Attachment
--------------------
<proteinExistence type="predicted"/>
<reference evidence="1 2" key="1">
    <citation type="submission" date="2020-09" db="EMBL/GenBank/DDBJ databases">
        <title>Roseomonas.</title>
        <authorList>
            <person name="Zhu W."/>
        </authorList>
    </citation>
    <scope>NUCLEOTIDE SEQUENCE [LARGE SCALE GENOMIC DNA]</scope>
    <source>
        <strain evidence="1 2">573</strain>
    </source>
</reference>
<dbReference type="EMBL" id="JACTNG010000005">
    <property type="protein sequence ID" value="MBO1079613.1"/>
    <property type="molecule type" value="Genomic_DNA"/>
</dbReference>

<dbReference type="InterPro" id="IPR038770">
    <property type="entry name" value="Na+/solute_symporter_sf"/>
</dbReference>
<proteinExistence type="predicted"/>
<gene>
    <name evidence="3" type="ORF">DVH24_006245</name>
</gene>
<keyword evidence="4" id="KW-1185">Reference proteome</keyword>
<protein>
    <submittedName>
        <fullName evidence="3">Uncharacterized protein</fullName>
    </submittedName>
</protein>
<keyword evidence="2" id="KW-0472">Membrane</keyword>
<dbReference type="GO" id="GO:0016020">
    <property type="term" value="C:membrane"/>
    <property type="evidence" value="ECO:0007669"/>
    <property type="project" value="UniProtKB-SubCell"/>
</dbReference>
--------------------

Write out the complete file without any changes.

<proteinExistence type="predicted"/>
<reference evidence="1 2" key="1">
    <citation type="submission" date="2020-09" db="EMBL/GenBank/DDBJ databases">
        <title>Roseomonas.</title>
        <authorList>
            <person name="Zhu W."/>
        </authorList>
    </citation>
    <scope>NUCLEOTIDE SEQUENCE [LARGE SCALE GENOMIC DNA]</scope>
    <source>
        <strain evidence="1 2">573</strain>
    </source>
</reference>
<dbReference type="EMBL" id="JACTNG010000005">
    <property type="protein sequence ID" value="MBO1079613.1"/>
    <property type="molecule type" value="Genomic_DNA"/>
</dbReference>

<dbReference type="InterPro" id="IPR038770">
    <property type="entry name" value="Na+/solute_symporter_sf"/>
</dbReference>
<proteinExistence type="predicted"/>
<gene>
    <name evidence="3" type="ORF">DVH24_006245</name>
</gene>
<keyword evidence="4" id="KW-1185">Reference proteome</keyword>
<protein>
    <submittedName>
        <fullName evidence="3">Uncharacterized protein</fullName>
    </submittedName>
</protein>
<keyword evidence="2" id="KW-0472">Membrane</keyword>
<dbReference type="GO" id="GO:0016020">
    <property type="term" value="C:membrane"/>
    <property type="evidence" value="ECO:0007669"/>
    <property type="project" value="UniProtKB-SubCell"/>
</dbReference>